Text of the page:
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New Air Force Secretary James Confronts Nuclear Cheating, Drug Scandals

Posted by Colin Clark on

Missileers turning the key at Minot

Missileers practice turning the nuclear key at Minot Air Force Base.

PENTAGON: In her first press conference as Air Force Secretary, Deborah Lee James had the sad duty of detailing the biggest cheating scandal in the history of Global Strike Command, involving 34 of the 190 officers who man the nuclear missile silos at Montana’s Malmstrom Air Force Base.

James said she met with Defense Secretary Chuck Hagel this morning to discuss the problem. Air Force Chief of Staff Mark Welsh told reporters during the news conference that the airmen’s security clearances have been suspended and they are not manning the missile silos during the investigation. The actual cheating, which Welsh said involved test answers being texted from one officer to the rest, occurred in the August-September timeframe.

While James and Welsh were at pains to say the nuclear enterprise was not compromised, it is a sad fact that this is becoming the image of the Air Force’s nuclear force: drugs, cheating, gambling, drunkenness and incompetence. In 2007, the Air Force Secretary and the Chief of Staff were fired by former Defense Secretary Robert Gates after airmen mistakenly loaded six nuclear warheads on a B-52 and the warheads were effectively lost for much of  a day.

Then, as we reported last October:

Maj. Gen. Michael Carey, commander of the 20th Air Force, was fired after “a loss of trust and confidence in his leadership and judgment,” the Air Force said in a statement. Carey was the deputy commander responsible for nuclear ICBMs. His removal was prompted by an Inspector General’s investigation into reportedly drunken behavior during a trip to Russia  and didn’t have anything to do with nuclear weapons.

And the deputy commander of U.S. nuclear forces, Vice Adm. Tim Giardina, was relieved in the same extraordinary week. Giardina was relieved of duty after a military investigation of allegations that he used counterfeit chips at an Iowa casino. His removal is much more serious than Carey’s. The Air Force general did not have operational command of the nuclear force, as did the admiral.

Then, on the day that Defense Secretary Chuck Hagel visited F.E Warren Air Force Base to show his commitment to the nuclear force and remind them how important their job is, the Associated Press broke the news of a drug investigation of several missileers at Malmstrom.

Here’s how the Air Force notified Congress of the cheating scandal, which also encompassed two of the Malmstrom missileers being investigated for drug possession:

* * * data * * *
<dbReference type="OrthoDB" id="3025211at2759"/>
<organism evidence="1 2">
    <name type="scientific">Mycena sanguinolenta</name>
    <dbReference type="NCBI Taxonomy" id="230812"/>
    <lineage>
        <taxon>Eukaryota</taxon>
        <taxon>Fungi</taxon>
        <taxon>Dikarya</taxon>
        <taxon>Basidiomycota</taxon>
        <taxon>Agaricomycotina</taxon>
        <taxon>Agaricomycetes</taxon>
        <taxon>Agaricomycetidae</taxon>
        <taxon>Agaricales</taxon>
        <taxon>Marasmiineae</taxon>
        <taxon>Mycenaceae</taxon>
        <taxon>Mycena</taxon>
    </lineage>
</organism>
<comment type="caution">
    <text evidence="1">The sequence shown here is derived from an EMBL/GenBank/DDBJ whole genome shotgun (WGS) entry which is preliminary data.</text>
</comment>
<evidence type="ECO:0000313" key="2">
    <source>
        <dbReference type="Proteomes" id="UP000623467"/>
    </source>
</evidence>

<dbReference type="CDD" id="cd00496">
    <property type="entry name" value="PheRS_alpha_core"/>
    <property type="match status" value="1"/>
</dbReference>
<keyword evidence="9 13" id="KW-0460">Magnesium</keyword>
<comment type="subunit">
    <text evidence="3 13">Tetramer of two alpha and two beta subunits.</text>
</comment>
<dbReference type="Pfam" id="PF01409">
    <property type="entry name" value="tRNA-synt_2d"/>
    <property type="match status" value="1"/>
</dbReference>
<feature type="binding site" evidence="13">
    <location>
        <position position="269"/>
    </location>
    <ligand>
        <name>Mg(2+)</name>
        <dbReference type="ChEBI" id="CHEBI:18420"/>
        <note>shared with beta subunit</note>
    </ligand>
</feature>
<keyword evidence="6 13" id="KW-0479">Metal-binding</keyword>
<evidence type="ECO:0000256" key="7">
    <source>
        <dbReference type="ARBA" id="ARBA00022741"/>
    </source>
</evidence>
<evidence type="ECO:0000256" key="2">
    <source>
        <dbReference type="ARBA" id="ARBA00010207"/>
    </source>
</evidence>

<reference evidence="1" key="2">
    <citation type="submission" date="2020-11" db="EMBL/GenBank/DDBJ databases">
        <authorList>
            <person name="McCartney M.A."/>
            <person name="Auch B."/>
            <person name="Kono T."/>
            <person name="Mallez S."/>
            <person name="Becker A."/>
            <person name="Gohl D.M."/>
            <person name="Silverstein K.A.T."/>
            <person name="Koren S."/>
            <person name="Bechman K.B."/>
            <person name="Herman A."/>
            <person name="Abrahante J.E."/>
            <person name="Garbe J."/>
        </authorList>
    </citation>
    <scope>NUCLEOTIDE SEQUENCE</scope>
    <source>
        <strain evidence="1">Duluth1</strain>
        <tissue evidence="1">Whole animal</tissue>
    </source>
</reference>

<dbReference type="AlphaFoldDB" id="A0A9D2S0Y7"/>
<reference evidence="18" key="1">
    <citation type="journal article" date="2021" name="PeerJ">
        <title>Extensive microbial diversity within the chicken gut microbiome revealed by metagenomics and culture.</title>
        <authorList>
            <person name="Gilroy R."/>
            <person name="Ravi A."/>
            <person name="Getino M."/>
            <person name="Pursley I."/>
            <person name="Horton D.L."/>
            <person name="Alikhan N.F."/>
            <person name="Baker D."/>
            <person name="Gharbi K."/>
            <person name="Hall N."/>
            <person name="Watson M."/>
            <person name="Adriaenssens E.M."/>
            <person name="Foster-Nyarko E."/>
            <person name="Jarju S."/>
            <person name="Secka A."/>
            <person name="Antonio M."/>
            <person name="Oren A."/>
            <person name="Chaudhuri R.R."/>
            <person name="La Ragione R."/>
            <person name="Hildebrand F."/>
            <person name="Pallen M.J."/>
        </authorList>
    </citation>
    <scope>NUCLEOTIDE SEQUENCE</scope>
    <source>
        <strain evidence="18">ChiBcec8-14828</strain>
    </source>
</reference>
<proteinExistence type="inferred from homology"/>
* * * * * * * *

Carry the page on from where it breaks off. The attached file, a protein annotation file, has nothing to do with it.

“Last week we informed you of an ongoing investigation regarding alleged drug possession/use that identified two ICBM crew members. During the course of that investigation, agents discovered answers for monthly proficiency tests on one crew member’s cell phone. The test is a monthly validation of the ability to evaluate and execute the nuclear mission and covers concepts from recurring training,”  Air Force Lt. Col. Ryan Novotny, said in an email.

“At no time were nuclear weapons or launch codes compromised; this was a compromise of these Airmen’s integrity. The 341st Missile Wing at Malmstrom AFB is still certified to execute its nuclear mission, and sufficient crews exist to comply with all directives and alert requirements.”

Secretary James and Gen. Welsh are descending on each of the missile fields next week to shake things up and demonstrate the service’s commitment to and respect for the mission of those young airmen who spend long and lonely vigil on a mission we all hope they never have to execute.

I asked them how they can boost morale for a mission few Americans think or seem to care much about any more. The golden days of Strategic Air Command, when those young men often seemed to be all that stood between us and the Soviet horde, are far behind us and the Air Force.

“This is a force that needs attention,” said James, who handled herself with poise and ease today. “I want to hear it and see it for myself.” She pledged to go beyond immediate remedies — finishing the investigation by the Air Force’s Office of Special Investigations, determining who did what and why and punishing those found guilty — and address the medium term.

Secretary Hagel spoke of the loneliness and the long grind of 24-hour duty watches in the sparsely populated lands where the missiles silos stand during his visit there. Restoring or reinforcing the sense of mission and demanding adherence to the highest moral, ethical and technical standards for the lieutenants and captains who serve as nuclear missileers is a long, daunting task for him and the Air Force leadership.

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